Wristcutters: A Love Story
- B Community Grade
- Director: Goran Dukic
- Cast: Patrick Fugit, Shea Whigham, Shannyn Sossamon
- Running time: 91 minutes
Exactly like Tom Arnold in The Kid & I a few years ago, Patrick Fugit opens Wristcutters: A Love Story by methodically putting his living space in order, then settling down to commit suicide. The difference is, Fugit succeeds. Unfortunately for him, his act of despair over ex-girlfriend Leslie Bibb doesn't even come close to ending his angst; he promptly wakes up in a grubby, run-down limbo that's no different from his previous existence. "Who could think of a better punishment, really?" he grouses. "Everything's the same here, it's just a little worse."
On a meta level, first-time writer-director Goran Dukic has seized upon a brilliant framework for a low-budget indie movie: a setting (based on Etgar Keret's "Kneller's Happy Campers") where everything looks like it came from a low-budget indie movie. Everything is broken-down and dingy, from the cars to the furniture to the bleak desert landscape. The light is gray and desaturated, and the actors maintain a low-key, inert, unsmiling restraint. The film looks like it was shot on the cheap, but that's all part of the conceit, and part of the charm.
The story fits into the indie theme just as well: After moping around and proving that he's an excuse-filled loser in death as well as life, Fugit gets a crappy job at a pizza parlor and makes friends with a rough-edged, good-natured Russian rocker (Shea Whigham, playing a character partly based on Gogol Bordello's Eugene Hutz; even "his" songs are Gogol Bordello tracks). When Fugit learns that Bibb has also killed herself, the two go on a meandering road trip, hoping to find her. Along the way, they meet prickly hitchhiker Shannyn Sossamon, and the Daytrippers dynamic is complete, though there's a good dose of Beetlejuice's surrealism and faux-goth morbidity at play as well, and the Fugit/Whigham interaction mostly recalls Everything Is Illuminated.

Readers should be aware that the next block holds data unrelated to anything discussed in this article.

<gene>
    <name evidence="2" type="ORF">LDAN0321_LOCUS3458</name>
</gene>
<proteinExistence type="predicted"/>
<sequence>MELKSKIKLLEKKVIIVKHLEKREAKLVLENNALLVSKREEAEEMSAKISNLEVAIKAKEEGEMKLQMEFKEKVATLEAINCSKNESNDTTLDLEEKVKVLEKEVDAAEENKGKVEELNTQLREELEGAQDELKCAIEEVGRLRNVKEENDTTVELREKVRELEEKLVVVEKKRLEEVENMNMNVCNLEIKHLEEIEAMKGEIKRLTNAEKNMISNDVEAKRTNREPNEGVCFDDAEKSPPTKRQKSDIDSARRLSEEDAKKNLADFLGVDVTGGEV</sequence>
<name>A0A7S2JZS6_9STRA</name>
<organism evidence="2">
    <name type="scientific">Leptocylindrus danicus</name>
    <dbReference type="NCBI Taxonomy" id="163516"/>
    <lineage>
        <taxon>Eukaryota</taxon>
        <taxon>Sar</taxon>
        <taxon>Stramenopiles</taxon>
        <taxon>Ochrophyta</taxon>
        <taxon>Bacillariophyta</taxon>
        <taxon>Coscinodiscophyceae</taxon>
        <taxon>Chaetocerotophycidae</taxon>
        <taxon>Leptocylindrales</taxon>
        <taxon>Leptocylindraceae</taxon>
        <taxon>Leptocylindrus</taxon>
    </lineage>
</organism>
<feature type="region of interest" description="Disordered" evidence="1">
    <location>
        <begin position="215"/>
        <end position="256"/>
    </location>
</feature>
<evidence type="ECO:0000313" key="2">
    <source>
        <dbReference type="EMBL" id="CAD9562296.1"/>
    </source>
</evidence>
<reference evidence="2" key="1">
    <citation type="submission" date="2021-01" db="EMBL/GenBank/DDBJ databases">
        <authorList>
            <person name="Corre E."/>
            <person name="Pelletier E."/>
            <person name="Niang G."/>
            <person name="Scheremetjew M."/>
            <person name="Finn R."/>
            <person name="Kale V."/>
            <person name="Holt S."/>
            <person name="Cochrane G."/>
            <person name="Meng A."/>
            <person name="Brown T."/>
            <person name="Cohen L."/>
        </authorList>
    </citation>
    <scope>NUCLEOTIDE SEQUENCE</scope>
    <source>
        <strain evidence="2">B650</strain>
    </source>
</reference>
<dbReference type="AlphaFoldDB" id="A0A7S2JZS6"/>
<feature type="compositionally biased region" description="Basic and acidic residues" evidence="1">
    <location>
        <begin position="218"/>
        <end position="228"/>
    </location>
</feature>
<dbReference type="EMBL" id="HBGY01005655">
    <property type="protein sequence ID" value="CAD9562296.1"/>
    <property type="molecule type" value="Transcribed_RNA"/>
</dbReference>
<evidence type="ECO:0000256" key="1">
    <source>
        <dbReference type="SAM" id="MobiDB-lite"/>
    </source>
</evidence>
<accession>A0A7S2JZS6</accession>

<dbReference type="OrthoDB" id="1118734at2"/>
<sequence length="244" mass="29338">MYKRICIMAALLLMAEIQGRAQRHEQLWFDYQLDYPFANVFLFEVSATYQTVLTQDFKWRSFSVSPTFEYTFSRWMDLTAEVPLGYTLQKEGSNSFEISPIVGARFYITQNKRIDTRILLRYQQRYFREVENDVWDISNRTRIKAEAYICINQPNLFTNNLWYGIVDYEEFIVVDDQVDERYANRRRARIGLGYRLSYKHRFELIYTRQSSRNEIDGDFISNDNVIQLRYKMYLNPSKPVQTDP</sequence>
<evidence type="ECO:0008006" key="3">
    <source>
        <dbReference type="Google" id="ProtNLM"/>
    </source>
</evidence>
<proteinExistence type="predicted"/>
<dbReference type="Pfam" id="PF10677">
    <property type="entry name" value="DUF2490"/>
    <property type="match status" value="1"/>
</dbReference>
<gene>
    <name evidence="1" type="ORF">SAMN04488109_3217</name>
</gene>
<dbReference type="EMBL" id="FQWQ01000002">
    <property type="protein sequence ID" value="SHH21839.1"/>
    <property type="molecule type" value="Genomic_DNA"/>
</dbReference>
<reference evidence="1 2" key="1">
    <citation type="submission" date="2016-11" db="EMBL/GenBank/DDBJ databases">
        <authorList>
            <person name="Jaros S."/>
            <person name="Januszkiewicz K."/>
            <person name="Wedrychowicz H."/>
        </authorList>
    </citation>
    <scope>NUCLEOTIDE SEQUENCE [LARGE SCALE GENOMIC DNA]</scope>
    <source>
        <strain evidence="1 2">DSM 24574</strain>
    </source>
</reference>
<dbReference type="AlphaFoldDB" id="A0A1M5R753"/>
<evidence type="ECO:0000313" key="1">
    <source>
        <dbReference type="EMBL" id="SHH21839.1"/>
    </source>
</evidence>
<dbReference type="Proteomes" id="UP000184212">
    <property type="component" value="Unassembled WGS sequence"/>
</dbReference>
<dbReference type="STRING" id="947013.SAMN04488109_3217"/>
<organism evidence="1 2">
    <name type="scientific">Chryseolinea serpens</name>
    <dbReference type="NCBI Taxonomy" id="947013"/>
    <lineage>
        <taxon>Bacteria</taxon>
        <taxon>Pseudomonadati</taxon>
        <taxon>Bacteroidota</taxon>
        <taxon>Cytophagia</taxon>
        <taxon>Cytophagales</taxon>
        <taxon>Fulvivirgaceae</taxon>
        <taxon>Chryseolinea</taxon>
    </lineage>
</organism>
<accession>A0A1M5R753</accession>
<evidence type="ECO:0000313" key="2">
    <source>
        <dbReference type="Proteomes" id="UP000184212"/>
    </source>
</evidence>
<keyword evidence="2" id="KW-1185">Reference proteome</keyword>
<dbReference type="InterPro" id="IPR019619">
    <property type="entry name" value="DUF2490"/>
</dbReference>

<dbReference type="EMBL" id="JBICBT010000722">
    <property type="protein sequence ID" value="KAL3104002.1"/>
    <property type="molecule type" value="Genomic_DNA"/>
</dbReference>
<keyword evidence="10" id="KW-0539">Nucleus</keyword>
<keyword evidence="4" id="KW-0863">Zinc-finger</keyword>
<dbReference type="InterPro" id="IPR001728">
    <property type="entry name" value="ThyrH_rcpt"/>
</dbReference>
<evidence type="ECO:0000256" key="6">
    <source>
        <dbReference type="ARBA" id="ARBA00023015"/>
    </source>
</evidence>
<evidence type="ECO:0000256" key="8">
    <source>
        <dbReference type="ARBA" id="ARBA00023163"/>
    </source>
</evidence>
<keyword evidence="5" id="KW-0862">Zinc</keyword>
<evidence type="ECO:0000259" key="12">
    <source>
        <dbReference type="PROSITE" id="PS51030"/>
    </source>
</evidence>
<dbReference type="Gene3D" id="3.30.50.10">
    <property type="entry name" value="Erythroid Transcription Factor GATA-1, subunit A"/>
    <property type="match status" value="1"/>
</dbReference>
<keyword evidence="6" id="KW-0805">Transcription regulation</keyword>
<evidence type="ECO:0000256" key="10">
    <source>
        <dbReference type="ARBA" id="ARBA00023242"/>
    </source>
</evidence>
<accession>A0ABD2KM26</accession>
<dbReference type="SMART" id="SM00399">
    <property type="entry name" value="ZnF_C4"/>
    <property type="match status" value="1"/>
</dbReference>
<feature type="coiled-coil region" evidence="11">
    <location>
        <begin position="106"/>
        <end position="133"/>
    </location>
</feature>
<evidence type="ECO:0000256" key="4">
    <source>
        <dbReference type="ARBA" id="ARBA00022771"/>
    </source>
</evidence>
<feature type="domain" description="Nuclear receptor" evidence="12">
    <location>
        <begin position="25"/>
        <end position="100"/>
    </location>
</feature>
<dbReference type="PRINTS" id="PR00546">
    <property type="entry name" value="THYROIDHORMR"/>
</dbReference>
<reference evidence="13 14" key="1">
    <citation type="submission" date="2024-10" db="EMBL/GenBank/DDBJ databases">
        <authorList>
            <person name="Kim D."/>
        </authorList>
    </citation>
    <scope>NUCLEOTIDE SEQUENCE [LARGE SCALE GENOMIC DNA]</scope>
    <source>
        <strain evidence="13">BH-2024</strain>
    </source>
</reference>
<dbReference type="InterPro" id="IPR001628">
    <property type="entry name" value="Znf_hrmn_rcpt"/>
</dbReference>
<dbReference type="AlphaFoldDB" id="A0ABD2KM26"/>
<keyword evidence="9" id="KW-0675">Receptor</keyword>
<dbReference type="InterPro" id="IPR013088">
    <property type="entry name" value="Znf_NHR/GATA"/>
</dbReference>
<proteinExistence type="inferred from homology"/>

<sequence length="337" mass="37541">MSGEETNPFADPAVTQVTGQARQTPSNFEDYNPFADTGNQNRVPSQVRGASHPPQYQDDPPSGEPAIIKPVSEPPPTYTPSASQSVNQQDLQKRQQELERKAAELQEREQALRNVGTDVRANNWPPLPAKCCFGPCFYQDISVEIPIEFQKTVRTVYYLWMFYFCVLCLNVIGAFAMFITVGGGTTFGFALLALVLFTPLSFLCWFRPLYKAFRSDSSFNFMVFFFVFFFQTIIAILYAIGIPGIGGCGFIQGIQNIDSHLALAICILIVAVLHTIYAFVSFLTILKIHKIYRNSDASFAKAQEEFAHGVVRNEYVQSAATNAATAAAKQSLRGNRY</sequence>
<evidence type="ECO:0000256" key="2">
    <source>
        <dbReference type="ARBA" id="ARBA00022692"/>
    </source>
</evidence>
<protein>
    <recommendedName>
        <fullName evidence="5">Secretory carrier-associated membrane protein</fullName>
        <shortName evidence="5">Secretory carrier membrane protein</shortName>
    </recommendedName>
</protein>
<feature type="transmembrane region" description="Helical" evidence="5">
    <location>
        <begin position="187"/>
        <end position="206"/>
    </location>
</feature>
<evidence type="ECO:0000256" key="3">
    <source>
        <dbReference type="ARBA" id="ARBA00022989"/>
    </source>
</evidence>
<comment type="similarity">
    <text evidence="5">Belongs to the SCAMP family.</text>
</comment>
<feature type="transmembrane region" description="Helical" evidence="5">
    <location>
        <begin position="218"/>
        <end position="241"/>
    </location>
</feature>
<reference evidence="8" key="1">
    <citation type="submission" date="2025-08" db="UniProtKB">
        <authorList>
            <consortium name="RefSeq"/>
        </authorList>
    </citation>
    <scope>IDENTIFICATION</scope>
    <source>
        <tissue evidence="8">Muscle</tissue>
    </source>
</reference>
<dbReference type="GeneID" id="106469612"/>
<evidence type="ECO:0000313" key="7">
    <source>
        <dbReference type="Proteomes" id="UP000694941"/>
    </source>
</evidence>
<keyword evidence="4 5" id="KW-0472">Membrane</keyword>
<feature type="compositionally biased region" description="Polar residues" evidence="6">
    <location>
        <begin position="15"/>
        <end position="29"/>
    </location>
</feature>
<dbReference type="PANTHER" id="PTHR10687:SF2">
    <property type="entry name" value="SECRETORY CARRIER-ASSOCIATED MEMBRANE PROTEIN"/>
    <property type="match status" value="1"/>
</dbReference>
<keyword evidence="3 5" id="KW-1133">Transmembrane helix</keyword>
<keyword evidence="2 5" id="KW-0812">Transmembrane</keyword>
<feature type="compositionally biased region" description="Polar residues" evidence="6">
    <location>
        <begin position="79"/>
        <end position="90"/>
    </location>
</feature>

For a film about suicide, Wristcutters is agreeably loopy and game. Dukic is bitterly funny rather than maudlin, and his carefully plotted grunge chic, in addition to being cheap, lends the film a great deal of Jim Jarmusch grime to go with its unmistakable Jim Jarmusch quirk. The film could make less-lazy use of Tom Waits and Will Arnett; Waits seems to be playing himself, while Arnett is Arrested Development's Gob again, right down to the magical theatrics. But that aside, it's a surprisingly playful romantic drama, one less about death than about the quiet, necessary grind of living.